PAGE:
Sixth in a series
Jack Kramer is a daredevil.
“I like to take a chance,” he says. “Sometimes it doesn’t work the first time, but eventually it does.”
That sense of adventure took Kramer into gymnastics. It allowed him to try risky routines that helped carry him to three consecutive state gymnastics championships.
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And now it is taking Kramer, 18, who will graduate Saturday from Ardrey Kell High School, to college at the University of Minnesota.
“Going to school up there will be quite a change,” Kramer says, “but I enjoy trying something different.”
Kramer will attend with a variety of scholarships, including an athletic award in gymnastics. He says Minnesota is also a good place to pursue a degree in chemical engineering.
A back injury in his junior year of high school cooled the interest from some of the collegiate gymnastics giants, but Kramer found several other schools still enthusiastic about him. The Air Force Academy recruited him, but asthma knocked him out of contention.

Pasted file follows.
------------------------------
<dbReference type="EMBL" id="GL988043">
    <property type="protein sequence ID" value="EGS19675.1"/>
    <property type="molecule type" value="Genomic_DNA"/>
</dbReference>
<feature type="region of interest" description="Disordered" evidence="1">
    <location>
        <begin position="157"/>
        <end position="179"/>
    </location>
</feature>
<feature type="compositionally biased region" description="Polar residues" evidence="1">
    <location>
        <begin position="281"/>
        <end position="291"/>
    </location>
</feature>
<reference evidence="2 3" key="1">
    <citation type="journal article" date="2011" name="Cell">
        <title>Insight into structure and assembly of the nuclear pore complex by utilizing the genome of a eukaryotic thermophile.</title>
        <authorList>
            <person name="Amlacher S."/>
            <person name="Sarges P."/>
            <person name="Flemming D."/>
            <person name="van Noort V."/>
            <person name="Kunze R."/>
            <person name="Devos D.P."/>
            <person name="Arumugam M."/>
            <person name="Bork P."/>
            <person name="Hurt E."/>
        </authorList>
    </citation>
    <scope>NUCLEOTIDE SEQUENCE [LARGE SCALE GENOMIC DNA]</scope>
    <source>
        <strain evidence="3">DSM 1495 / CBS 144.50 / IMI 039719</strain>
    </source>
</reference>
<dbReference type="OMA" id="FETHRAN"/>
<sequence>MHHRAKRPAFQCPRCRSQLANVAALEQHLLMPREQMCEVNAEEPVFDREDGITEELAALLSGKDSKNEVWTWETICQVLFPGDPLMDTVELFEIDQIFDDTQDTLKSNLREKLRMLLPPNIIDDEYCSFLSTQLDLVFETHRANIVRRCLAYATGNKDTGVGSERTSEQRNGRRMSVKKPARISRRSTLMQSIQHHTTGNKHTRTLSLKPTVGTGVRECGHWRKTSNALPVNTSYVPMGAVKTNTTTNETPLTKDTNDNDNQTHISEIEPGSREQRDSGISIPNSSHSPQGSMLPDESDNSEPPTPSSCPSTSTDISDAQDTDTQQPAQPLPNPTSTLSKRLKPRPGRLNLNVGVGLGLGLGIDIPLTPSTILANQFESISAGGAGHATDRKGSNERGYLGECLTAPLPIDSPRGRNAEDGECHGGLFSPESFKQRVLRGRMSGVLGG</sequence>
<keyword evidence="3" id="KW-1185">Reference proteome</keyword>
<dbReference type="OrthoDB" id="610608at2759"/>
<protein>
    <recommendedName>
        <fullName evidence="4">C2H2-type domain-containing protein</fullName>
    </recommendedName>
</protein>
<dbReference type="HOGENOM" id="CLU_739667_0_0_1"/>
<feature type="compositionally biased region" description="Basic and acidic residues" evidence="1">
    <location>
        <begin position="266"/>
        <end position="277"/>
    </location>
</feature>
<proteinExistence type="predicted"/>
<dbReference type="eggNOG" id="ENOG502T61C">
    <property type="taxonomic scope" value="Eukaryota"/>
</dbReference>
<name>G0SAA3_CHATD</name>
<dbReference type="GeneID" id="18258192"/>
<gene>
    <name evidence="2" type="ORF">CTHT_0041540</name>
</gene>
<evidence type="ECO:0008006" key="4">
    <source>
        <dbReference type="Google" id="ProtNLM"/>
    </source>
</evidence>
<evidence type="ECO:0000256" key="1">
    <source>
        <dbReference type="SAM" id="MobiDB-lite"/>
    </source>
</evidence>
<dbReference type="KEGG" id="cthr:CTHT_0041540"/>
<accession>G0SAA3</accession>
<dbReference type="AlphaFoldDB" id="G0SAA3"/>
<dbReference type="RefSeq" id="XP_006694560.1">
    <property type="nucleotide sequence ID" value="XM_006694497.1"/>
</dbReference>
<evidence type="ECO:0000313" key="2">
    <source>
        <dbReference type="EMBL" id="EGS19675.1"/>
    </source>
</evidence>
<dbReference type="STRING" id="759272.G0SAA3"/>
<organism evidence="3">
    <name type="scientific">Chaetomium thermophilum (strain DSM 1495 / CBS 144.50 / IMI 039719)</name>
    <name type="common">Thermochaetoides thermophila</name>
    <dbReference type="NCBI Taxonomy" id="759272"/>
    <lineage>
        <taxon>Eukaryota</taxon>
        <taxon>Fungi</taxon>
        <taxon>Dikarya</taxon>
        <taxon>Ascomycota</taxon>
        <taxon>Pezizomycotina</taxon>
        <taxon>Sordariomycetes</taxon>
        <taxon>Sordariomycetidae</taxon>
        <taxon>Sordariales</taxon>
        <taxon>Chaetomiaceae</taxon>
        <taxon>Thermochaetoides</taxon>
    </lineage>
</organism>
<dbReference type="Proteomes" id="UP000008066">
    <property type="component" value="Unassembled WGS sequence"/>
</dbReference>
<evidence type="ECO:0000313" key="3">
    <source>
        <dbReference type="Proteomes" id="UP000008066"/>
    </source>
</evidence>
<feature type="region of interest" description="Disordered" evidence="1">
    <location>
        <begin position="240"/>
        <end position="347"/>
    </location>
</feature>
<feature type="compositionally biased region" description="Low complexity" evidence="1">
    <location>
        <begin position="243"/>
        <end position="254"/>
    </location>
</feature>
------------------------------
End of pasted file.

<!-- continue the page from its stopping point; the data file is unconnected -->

“I wasn’t even thinking about Minnesota,” he says. But a friend he met at the USA Gymnastics Nationals steered him toward the school. Kramer visited and was hooked. “It’s perfect for me,” he says.
Kramer says he realizes gymnastics is not popular among males his age. “I’ve had friends who might say, ‘Jack is weird – he does gymnastics.’ But then they see me at the gym, and they understand. Gymnastics keeps you in good shape.”
His mom, Cathy Kramer, says male gymnasts need the self-confidence to stick with the sport.
“At one point, some of Jack’s friends stopped wearing their gymnastics shirts,” she said. “Jack never cared about that.”
Jack Kramer, who took several Advanced Placement courses and rates science and math as his favorites, says he doesn’t hide from a challenge.
“I like the high-flying stuff,” he says of his gymnastics routines. When asked whether he’s fallen during practice or in meets, Kramer smiles and nods affirmatively. “But I try again,” he adds.
“He’s a daredevil; he’s fearless,” his mother says. “But he’s also smart about it. He always has a plan.”
For now, that plan includes making friends with his gymnastics teammates and competing in the sport he enjoys.
“I know winter will be tough,” he says. “But the guys up there said that once you get through the first winter, it gets easier. So we’ll see how it goes.”
“Anyways,” Kramer adds, “I like a challenge.”